OSHA requirements are set by statute, standards and regulations. Our interpretation letters explain these requirements and how they apply to particular circumstances, but they cannot create additional employer obligations. This letter constitutes OSHA's interpretation of the requirements discussed. Note that our enforcement guidance may be affected by changes to OSHA rules. Also, from time to time we update our guidance in response to new information. To keep apprised of such developments, you can consult OSHA's website at http://www.osha.gov.

 

This letter constitutes OSHA's interpretation only of the requirements discussed and may not be applicable to any situation not delineated within the original correspondence.

 


July 16, 2007

Mr. Michael J. Frenzel, CSP
Associated Safety Consultants, Inc.
9613 Interline Avenue, Suite D
Baton Rouge, Louisiana 70809

Dear Mr. Frenzel:

Thank you for your letter dated April 27, 2007, to the Occupational Safety and Health Administration (OSHA) in which you asked a question regarding OSHA Instruction CPL 02-00-051, Enforcement Exceptions and Limitations under the Appropriations Act. You asked the following:

Question: Paragraph X. of directive CPL 02-00-051 states that — "The Appropriations Act exempts small farming operations from enforcement of all rules, regulations, standards or orders under the Occupational Safety and Health Act." (Emphasis not added.)

Paragraph X.A., then goes on to say that — "A farming operation is exempt from all OSHA activities if it: (Emphasis not added.)

 

 

 

  1. Employs 10 or fewer ..."

Do the rules, regulations, standards, or orders under the Occupational Safety and Health Act apply but are exempt from enforcement as stated in the CPL,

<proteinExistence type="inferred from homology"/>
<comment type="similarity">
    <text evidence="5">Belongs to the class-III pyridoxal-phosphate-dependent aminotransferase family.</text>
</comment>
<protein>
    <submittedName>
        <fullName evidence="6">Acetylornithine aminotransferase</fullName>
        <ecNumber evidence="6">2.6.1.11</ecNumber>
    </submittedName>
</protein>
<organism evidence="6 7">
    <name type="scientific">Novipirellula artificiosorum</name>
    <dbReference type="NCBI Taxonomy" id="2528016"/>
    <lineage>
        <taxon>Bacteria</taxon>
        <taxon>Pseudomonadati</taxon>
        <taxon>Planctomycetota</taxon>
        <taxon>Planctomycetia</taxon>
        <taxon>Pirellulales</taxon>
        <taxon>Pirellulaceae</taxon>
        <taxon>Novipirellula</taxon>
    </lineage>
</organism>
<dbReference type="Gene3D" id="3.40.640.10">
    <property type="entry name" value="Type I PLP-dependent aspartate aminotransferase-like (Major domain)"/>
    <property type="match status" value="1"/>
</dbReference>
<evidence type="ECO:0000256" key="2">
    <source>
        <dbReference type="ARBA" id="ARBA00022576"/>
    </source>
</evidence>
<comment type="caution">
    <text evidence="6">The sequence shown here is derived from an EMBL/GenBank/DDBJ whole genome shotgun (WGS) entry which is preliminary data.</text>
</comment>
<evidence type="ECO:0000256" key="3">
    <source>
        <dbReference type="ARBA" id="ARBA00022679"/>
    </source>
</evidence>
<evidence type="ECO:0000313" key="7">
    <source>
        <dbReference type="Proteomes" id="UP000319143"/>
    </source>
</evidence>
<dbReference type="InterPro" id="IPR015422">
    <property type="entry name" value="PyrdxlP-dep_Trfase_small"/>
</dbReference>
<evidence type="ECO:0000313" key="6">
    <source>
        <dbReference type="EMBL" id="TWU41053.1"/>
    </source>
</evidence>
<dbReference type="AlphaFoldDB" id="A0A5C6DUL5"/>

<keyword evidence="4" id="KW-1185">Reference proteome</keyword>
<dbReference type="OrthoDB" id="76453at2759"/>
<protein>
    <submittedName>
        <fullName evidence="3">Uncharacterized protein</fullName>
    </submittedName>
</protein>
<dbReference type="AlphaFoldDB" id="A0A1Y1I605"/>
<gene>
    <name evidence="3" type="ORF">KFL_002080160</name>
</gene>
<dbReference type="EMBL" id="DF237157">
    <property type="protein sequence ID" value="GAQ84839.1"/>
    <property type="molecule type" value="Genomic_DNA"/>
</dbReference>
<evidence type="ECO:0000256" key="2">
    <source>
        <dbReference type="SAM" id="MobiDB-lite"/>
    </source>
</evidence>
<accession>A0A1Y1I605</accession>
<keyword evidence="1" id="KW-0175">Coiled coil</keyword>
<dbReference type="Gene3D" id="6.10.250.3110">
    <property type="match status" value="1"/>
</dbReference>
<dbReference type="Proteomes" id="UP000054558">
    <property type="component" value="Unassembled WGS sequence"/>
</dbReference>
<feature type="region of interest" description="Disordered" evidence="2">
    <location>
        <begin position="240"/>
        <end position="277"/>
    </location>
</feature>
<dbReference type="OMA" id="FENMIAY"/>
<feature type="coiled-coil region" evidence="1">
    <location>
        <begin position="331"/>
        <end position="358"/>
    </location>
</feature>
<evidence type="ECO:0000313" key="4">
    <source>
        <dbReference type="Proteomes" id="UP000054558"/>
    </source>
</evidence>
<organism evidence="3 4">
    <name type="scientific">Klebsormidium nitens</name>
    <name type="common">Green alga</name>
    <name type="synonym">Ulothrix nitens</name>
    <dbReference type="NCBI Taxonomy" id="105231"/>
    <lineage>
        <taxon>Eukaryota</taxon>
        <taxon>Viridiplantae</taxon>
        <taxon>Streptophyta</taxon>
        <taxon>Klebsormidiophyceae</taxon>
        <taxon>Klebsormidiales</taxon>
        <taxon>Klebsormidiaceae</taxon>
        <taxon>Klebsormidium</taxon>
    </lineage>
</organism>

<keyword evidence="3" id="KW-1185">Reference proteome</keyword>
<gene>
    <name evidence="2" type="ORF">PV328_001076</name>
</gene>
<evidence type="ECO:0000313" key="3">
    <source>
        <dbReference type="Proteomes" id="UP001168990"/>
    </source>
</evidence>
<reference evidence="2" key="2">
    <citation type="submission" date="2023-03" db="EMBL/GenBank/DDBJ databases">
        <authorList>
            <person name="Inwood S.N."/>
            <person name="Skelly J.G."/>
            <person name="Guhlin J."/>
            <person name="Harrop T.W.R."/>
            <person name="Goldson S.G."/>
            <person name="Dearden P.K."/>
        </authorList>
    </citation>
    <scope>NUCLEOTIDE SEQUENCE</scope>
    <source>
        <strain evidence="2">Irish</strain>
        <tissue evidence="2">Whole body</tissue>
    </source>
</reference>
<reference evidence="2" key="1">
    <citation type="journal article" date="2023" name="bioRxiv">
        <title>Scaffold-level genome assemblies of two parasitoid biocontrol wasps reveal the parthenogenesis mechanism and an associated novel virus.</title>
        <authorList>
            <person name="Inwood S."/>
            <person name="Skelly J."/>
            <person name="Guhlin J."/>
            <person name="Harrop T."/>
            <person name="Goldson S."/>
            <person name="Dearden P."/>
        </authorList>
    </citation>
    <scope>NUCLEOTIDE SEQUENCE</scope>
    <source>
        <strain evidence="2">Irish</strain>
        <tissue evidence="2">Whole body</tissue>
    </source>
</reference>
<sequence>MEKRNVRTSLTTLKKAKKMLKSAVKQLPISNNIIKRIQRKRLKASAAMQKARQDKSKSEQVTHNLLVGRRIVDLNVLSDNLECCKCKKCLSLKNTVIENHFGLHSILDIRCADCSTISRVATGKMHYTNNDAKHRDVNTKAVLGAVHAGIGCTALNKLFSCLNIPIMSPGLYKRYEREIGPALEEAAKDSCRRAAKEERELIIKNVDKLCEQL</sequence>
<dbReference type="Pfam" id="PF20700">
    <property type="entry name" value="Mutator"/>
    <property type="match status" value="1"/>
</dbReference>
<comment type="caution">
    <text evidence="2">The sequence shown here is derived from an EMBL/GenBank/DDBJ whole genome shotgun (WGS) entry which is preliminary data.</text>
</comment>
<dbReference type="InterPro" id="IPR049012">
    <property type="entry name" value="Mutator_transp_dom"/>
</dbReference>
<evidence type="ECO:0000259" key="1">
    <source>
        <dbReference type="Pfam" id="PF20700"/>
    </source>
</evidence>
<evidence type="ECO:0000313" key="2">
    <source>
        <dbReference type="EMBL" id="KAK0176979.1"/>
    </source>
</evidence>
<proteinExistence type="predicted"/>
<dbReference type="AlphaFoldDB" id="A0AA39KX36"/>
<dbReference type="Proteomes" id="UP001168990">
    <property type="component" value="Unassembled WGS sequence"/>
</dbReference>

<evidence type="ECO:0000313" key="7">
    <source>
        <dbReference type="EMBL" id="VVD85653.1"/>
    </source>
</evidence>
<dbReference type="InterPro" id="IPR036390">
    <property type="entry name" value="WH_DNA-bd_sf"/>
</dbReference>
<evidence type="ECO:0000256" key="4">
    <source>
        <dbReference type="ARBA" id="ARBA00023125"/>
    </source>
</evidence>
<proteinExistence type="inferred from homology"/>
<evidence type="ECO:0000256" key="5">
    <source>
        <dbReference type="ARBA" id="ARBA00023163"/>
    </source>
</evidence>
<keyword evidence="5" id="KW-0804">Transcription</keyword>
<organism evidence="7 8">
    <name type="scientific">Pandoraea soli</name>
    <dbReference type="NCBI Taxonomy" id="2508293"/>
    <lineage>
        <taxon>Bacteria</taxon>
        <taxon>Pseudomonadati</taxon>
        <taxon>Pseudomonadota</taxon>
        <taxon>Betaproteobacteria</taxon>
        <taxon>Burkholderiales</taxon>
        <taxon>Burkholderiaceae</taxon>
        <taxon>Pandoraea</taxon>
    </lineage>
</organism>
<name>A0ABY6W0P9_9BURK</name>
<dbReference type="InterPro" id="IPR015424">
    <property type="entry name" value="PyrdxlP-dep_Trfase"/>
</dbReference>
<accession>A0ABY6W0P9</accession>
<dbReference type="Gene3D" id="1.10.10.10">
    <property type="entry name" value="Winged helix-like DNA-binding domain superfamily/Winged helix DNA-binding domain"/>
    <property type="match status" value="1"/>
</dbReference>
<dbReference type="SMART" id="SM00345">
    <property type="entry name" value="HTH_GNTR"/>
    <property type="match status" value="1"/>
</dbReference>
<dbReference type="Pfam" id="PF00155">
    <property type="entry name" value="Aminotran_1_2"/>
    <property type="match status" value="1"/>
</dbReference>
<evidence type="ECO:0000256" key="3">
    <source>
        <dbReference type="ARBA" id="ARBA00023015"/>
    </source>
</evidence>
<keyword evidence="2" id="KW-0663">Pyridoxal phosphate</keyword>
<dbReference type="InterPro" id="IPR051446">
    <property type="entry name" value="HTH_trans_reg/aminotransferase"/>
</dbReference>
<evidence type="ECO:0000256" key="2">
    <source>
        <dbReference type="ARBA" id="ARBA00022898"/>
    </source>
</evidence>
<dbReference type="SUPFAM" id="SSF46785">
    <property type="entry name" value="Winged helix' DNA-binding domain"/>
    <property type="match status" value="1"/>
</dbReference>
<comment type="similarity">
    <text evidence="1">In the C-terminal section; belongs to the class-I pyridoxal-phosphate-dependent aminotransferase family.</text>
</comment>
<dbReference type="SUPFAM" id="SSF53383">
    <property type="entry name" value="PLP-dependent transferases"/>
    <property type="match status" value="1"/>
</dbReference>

OR

Because the rules, regulations, standards or orders under the Occupational Safety and Health Act (OSH Act) are exempt from enforcement, they do not apply?

Response: Under OSHA's current appropriations law, OSHA is not allowed to spend any of the funds appropriated to enforce any standard, rule, regulation, or order under the OSH Act which is applicable to any person who is engaged in a farming operation which employs 10 or fewer employees and does not maintain a temporary labor camp.

The rules, regulations, standards, or orders under the OSH Act do apply to these farming operations, but because of the small farms provision in OSHA's appropriations law, certain employers under certain conditions are considered exempt from OSHA enforcement activity.

If a farmer had ten or fewer employees at all times during the previous 12 months, the farmer would be considered exempt from OSHA enforcement. He would not be considered exempt if he had more than 10 employees at any one time during that period. However, if such a farmer has a temporary labor camp under 1910.142, the employer would not be exempt from the enforcement of the OSH Act.

Thank you for your interest in occupational safety and health. We hope you find this information helpful. OSHA requirements are set by statute, standards and regulations. Our interpretation letters explain these requirements and how they apply to particular circumstances, but they cannot create additional employer obligations. This letter constitutes OSHA's interpretation of the requirements discussed. Note that our enforcement guidance may be affected by changes to OSHA rules. Also, from time to time we update our guidance in response to new information. To keep apprised of such developments, consult OSHA's website at http://www.osha.gov. If you have any further questions, please feel free to contact the Office of General Industry Enforcement at (202) 693-1850.

Sincerely,



Richard E. Fairfax, Director
Directorate of Enforcement Programs